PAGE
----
"Perhaps this is partly true for the services industry, like nursing or the restaurant business. But it is philosophically illogical to bring people from poor parts of the world to your country and think that by having them work and pay taxes, you will be able to pay the pensions of the rich. It is also nonsense from an economic point of view. These people will eventually retire themselves. In the long term, the welfare state will not be able to deal with its internal contradictions and will inevitably have to become less generous. In that sense, the welfare industry is like a dying industry that needs to be rescued with foreign immigrants."

In your book, you write that Europe became an immigration region ‘in a fit of absence of mind’, without a public debate or conscious choices. Would immigration have been less conflictual and more controllable if countries had openly chosen to become immigration countries?

'You will never hear an American say what you hear in Amsterdam, that immigrants don't want to work'

Caldwell: "I have never completely understood that definition. I first heard the expression 'immigration country' from a German woman. She said that America should allow an unlimited number of immigrants in and Germany none. When I asked her why she said: 'America is an immigration country, Germany isn't.’ To me that means that Americans are more open towards immigration, whereas European society is much more normative."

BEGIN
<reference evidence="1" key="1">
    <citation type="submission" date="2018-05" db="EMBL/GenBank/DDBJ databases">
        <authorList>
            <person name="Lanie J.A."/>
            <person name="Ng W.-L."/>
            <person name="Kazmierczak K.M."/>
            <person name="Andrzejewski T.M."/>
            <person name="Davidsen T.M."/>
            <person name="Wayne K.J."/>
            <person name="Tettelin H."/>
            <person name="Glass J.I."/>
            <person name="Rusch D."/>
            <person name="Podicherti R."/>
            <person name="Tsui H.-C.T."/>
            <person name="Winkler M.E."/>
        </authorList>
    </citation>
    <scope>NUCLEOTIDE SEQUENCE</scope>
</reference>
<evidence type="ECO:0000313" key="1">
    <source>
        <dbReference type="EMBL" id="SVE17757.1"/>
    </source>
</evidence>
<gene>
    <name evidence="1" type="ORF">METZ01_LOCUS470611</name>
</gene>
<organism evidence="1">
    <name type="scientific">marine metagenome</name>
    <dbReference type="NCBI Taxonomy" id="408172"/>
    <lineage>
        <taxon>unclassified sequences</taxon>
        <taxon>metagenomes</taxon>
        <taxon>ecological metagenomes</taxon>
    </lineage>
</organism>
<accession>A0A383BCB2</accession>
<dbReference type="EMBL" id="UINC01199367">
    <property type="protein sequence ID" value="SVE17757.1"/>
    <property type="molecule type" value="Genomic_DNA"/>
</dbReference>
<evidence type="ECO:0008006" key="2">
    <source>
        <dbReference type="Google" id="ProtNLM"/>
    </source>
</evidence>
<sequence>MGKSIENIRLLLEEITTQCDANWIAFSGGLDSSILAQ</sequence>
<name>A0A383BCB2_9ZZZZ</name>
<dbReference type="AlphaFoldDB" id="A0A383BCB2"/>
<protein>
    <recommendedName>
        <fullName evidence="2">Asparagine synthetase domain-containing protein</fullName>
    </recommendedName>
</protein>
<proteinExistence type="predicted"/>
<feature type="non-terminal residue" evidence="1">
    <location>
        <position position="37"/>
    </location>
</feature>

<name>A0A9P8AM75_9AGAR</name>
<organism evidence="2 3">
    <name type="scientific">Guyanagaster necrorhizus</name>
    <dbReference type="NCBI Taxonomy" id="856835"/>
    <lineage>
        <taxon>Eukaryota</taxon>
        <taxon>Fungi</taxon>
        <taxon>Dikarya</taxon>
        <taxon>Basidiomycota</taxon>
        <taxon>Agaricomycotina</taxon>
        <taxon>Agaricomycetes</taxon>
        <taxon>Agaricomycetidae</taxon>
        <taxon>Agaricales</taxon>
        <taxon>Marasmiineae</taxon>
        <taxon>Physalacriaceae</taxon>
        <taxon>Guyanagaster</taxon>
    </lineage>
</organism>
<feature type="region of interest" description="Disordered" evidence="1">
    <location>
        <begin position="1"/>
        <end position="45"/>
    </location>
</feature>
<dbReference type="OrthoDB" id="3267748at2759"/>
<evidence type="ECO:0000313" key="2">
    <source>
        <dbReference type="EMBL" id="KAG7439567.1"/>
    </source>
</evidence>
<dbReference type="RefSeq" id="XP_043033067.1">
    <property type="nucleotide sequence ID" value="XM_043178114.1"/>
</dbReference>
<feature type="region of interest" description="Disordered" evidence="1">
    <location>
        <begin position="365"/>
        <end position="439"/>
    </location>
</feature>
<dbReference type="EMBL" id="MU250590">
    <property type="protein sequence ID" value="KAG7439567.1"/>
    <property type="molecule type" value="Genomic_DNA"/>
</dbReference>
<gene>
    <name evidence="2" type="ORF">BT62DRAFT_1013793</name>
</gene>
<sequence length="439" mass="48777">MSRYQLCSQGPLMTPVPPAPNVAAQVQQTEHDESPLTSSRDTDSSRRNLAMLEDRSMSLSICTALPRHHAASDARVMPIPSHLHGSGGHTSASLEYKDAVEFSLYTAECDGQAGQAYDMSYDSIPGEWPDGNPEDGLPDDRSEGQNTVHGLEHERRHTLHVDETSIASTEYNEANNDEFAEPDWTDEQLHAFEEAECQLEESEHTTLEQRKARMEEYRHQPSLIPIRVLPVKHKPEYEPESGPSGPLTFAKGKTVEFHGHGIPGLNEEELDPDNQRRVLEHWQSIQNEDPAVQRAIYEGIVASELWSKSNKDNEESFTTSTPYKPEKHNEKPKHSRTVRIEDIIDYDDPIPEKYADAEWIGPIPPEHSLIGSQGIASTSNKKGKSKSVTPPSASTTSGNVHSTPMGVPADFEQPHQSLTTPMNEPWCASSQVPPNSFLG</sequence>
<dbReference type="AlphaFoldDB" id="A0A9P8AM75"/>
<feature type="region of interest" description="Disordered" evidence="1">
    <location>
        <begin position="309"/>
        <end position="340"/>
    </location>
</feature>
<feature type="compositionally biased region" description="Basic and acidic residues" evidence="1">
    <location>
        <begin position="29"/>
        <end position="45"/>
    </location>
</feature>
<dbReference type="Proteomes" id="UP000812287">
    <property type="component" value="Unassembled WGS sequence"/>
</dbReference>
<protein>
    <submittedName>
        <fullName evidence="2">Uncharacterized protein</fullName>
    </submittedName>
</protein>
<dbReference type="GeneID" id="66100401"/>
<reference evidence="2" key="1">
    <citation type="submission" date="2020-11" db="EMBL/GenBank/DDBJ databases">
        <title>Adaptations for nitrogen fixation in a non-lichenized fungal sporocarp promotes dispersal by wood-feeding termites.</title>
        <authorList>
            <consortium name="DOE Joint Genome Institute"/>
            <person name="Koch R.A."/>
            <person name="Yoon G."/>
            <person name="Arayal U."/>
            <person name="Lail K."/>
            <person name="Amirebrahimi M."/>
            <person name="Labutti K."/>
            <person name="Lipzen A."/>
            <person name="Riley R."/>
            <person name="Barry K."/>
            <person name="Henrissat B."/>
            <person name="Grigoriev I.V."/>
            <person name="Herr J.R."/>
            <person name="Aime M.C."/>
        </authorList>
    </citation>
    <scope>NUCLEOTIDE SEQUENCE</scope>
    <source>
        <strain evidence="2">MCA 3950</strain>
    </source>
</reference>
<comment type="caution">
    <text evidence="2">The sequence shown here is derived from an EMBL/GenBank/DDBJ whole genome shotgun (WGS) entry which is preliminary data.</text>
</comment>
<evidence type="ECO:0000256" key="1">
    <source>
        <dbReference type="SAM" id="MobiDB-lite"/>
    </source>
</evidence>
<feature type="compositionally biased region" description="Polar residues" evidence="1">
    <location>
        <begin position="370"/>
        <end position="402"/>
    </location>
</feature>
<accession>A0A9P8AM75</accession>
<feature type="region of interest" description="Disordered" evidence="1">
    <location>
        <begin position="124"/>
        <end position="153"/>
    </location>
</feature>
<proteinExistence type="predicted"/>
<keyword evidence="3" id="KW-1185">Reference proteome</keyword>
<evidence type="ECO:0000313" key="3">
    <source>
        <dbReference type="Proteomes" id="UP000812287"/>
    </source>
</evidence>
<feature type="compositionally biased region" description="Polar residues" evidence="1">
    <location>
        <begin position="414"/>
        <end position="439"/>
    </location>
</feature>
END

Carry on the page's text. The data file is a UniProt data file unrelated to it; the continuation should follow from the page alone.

Has immigration been forced upon us then, by powerful economic interests?

"The way immigration came about in Europe does show the economic interests behind it, even if they were all short-term gains. Germany is a good example. The Gastarbeiterprogram was well-intended: young men would come from a variety of countries to work for two years and then return go back home. But companies thought: why would we send good workers back after we've invested so much in them? It was much more logical to keep the workers and have them bring their families over."

What is your advice to European countries struggling with immigration issues?

"France could set the example. There are many problems with how president Sarkozy runs his country, but his approach to immigration is sound. He acknowledges the religious impulse of Muslim immigrants, but he refuses to make concessions where crime is concerned. More importantly, he is confident that French law is the proper instrument to control this problem. Many other countries have lost this confidence. Take Spain for instance. There is a lot of ambiguity in prime minister Zapatero's approach. When the country needed more immigrants some years ago he declared a general amnesty - allowing people to freely travel on to other European countries. But when a lot of Africans started arriving on the Spanish beaches in small fishing boats a couple of summers ago, he asked for help from Europe. It is unclear where the responsibility lies."

You note that the argument for letting immigrants in has changed over the years: from economic necessity to moral duty.